Increasing the Diversity of U.S. Conservation Science Professionals via the Society for Conservation Biology


Article first published online: 27 NOV 2013

DOI: 10.1111/cobi.12182

Conservation Biology, Volume 28, No. 1, 288–291

© 2013 Society for Conservation Biology


Professional societies can be major forces for change and development within their fields (Parker 2006). The Society for Conservation Biology (SCB), the preeminent conservation biology society, has the opportunity to play such a role in broadening the base of biological conservation professionals. The SCB highlights the importance of a diversified membership in its strategic plan, focusing on the “global and regional development of programs and services valuable to a diverse body of conservation scientists and practitioners” (italics added) (SCB 2011). Specific implementation strategies toward equity and diversification remain to be articulated.

Here, we aim to provide background information and recommendations to facilitate diversification of conservation science professionals in the United States via SCB. Our recommendations are based on a literature search concentrated on the United States’ biodiversity conservation workforce and therefore are appropriate to the SCB North America section. However, they mirror discussions about engagement across all of the SCB, and future global implementation should consider related research and programs developed in other countries, such as the Australian Government's Expert Working Group in Indigenous Engagement with Sciences (e.g., Hill et al. 2012).

A more diverse and equitable workforce in conservation science is crucial to achieving the goals of local and global biodiversity conservation (Bonta & Jordan 2007; Manolis et al. 2009). Complex issues such as biodiversity conservation require diverse perspectives to resolve. When the members of a group come from diverse backgrounds and have diverse conceptual toolkits, group decision making is less likely to stall at suboptimal solutions (Page 2007). Also, the conservation of natural resources depends on the support of a wide diversity of citizens because of the common pool nature of natural capital and the environmental services it provides. Citizen groups may be diverse culturally, ethnically, and economically and can differ in their core values and beliefs about environmental management priorities (Bryan et al. 2010). Increasing the diversity of environmental professionals could be key to facilitating outreach to and a better understanding of a variety of groups, which can then improve research agendas, policies, and action (Hovardas & Poirazidis 2007).

We conducted a comprehensive literature review of strategies used to increase the diversity of the science, technology, engineering, and mathematics (STEM) workforce in the United States. In the U.S. STEM workforce, historically underrepresented groups include American Indian and Alaska Native, African-American, and Hispanic or Latino ethnic origin (NSF 2011). These same groups are underrepresented in the conservation workforce. For example, students from these groups were only 5.4% of bachelor's degrees and 6.3% of master's degrees earned in the environmental and conservation sciences in 2009 (NCES 2011). Several intervention strategies used by educational institutions can improve academic success for students from underrepresented groups in STEM: financial support, mentoring and advisement, research opportunities, curriculum reform, cohort building, and career counseling and awareness (M.J. Foster et al., unpublished). From this review, we drafted a unique set of steps that combine aspects of these strategies and are tailored toward both educational and other institutions related to biodiversity conservation. One of the steps includes engaging the power of professional society networks (M.J. Foster et al., unpublished). We put forward specific recommendations for a particularly important professional network in the field of biodiversity conservation, the SCB.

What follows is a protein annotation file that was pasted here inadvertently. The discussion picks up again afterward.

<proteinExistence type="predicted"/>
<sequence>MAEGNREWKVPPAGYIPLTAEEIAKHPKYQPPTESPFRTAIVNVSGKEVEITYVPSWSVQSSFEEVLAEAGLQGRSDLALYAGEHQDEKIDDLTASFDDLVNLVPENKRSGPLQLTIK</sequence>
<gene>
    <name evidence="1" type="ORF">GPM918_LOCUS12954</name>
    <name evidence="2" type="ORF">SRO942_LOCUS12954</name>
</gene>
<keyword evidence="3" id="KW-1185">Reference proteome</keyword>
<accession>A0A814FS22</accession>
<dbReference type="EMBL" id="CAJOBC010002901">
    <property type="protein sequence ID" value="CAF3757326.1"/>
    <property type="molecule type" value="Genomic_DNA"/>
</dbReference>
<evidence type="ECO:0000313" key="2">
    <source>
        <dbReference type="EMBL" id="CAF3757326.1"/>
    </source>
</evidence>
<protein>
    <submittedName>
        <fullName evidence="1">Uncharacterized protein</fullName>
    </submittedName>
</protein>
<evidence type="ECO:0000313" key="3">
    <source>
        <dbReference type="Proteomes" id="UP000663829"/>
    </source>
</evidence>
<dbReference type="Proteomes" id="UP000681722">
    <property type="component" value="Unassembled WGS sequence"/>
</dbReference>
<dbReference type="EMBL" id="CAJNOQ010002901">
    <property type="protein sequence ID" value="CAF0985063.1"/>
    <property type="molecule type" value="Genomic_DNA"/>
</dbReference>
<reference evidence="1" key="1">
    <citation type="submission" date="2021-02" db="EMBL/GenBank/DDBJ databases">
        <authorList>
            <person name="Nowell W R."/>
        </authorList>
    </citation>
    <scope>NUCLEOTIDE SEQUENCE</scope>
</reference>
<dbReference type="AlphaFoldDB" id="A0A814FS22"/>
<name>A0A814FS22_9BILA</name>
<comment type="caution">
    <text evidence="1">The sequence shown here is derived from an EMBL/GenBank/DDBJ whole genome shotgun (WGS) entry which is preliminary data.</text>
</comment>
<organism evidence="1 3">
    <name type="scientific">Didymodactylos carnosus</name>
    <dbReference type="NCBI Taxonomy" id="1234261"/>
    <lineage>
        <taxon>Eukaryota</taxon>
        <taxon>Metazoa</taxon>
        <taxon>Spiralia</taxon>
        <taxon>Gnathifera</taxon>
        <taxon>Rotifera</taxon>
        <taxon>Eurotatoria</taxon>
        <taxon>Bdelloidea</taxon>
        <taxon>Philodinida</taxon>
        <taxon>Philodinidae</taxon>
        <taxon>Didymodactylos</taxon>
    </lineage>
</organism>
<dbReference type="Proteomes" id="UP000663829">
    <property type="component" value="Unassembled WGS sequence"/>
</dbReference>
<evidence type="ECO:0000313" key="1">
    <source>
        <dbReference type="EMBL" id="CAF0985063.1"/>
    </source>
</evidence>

Recommendations to the SCB

We offer 6 recommendations for SCB to ramp up, expand, and scale movement toward increasing the diversity of the biodiversity conservation field from the professional perspective. Although these recommendations are focused on actions in the United States and therefore the North America Section of SCB, many of these recommendations could be adjusted for international application for SCB at large.

  1. SCB could form a diversity taskforce or committee. The diversity taskforce or committee would be integral to developing a diversity audit, a diversity plan, and metrics for measuring diversity. For these structured approaches to be fully effective, the plan should include specific goals with benchmarks and a mechanism for reporting changes with respect to a baseline. The SCB recently established a board-level committee for diversity action, taking the first step toward implementing this recommendation and those that follow.
  2. The SCB could implement diversity training and accountability for the diversity plan at leadership levels, including the board and within the executive office. In a study of group decision making, diverse groups that underwent diversity training outperformed nondiverse groups (Sommers 2006), and research suggests further improvement with training within diverse groups (Page 2007; Sommers 2008). Diversity training programs and broader diversity plans work best when a specific intra-organizational entity is held responsible for results (Williams & Wade-Golden 2007). Ideally, professional societies would hire a staff person to focus on education and capacity development with a specific mandate for increasing diversity and equity and cultural competency skills. However, at small organizations such as SCB, where hiring a new executive might not be feasible, explicit accountability at existing leadership levels may be sufficient. The SCB can also help other organizations achieve diversity and equity through fostering organization training opportunities and networks and encourage donor investment in these issues.